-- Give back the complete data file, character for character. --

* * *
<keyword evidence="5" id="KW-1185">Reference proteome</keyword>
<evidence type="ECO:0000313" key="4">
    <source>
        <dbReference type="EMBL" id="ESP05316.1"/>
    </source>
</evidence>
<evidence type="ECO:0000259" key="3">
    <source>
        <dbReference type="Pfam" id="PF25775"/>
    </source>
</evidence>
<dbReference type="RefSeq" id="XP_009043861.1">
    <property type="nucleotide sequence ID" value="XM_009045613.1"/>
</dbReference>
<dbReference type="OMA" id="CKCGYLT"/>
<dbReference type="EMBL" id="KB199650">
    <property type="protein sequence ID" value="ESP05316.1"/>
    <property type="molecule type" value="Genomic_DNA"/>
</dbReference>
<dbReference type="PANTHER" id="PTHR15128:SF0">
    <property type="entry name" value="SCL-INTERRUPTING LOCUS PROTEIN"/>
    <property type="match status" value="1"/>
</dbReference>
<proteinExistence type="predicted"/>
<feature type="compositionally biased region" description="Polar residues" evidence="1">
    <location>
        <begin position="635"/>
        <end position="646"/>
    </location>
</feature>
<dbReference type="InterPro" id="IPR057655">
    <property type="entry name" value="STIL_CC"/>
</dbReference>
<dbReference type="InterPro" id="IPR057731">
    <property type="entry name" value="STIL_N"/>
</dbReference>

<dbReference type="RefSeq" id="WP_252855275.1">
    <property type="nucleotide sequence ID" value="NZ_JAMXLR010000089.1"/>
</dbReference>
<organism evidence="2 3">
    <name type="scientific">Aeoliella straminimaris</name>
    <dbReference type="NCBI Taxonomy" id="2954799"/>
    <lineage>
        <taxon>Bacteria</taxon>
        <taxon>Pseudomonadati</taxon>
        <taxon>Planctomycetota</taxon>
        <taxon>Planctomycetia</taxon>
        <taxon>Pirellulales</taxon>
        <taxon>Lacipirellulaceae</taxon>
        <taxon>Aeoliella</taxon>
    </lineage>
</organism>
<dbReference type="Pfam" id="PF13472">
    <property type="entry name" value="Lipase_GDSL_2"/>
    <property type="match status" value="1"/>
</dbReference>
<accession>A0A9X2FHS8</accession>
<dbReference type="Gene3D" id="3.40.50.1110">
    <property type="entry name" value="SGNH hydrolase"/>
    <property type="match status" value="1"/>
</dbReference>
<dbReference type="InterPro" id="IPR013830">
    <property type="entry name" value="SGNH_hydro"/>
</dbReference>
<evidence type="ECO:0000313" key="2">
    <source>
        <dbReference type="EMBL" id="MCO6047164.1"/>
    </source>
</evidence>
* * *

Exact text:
<keyword evidence="5" id="KW-1185">Reference proteome</keyword>
<evidence type="ECO:0000313" key="4">
    <source>
        <dbReference type="EMBL" id="ESP05316.1"/>
    </source>
</evidence>
<evidence type="ECO:0000259" key="3">
    <source>
        <dbReference type="Pfam" id="PF25775"/>
    </source>
</evidence>
<dbReference type="RefSeq" id="XP_009043861.1">
    <property type="nucleotide sequence ID" value="XM_009045613.1"/>
</dbReference>
<dbReference type="OMA" id="CKCGYLT"/>
<dbReference type="EMBL" id="KB199650">
    <property type="protein sequence ID" value="ESP05316.1"/>
    <property type="molecule type" value="Genomic_DNA"/>
</dbReference>
<dbReference type="PANTHER" id="PTHR15128:SF0">
    <property type="entry name" value="SCL-INTERRUPTING LOCUS PROTEIN"/>
    <property type="match status" value="1"/>
</dbReference>
<proteinExistence type="predicted"/>
<feature type="compositionally biased region" description="Polar residues" evidence="1">
    <location>
        <begin position="635"/>
        <end position="646"/>
    </location>
</feature>
<dbReference type="InterPro" id="IPR057655">
    <property type="entry name" value="STIL_CC"/>
</dbReference>
<dbReference type="InterPro" id="IPR057731">
    <property type="entry name" value="STIL_N"/>
</dbReference>

<dbReference type="RefSeq" id="WP_252855275.1">
    <property type="nucleotide sequence ID" value="NZ_JAMXLR010000089.1"/>
</dbReference>
<organism evidence="2 3">
    <name type="scientific">Aeoliella straminimaris</name>
    <dbReference type="NCBI Taxonomy" id="2954799"/>
    <lineage>
        <taxon>Bacteria</taxon>
        <taxon>Pseudomonadati</taxon>
        <taxon>Planctomycetota</taxon>
        <taxon>Planctomycetia</taxon>
        <taxon>Pirellulales</taxon>
        <taxon>Lacipirellulaceae</taxon>
        <taxon>Aeoliella</taxon>
    </lineage>
</organism>
<dbReference type="Pfam" id="PF13472">
    <property type="entry name" value="Lipase_GDSL_2"/>
    <property type="match status" value="1"/>
</dbReference>
<accession>A0A9X2FHS8</accession>
<dbReference type="Gene3D" id="3.40.50.1110">
    <property type="entry name" value="SGNH hydrolase"/>
    <property type="match status" value="1"/>
</dbReference>
<dbReference type="InterPro" id="IPR013830">
    <property type="entry name" value="SGNH_hydro"/>
</dbReference>
<evidence type="ECO:0000313" key="2">
    <source>
        <dbReference type="EMBL" id="MCO6047164.1"/>
    </source>
</evidence>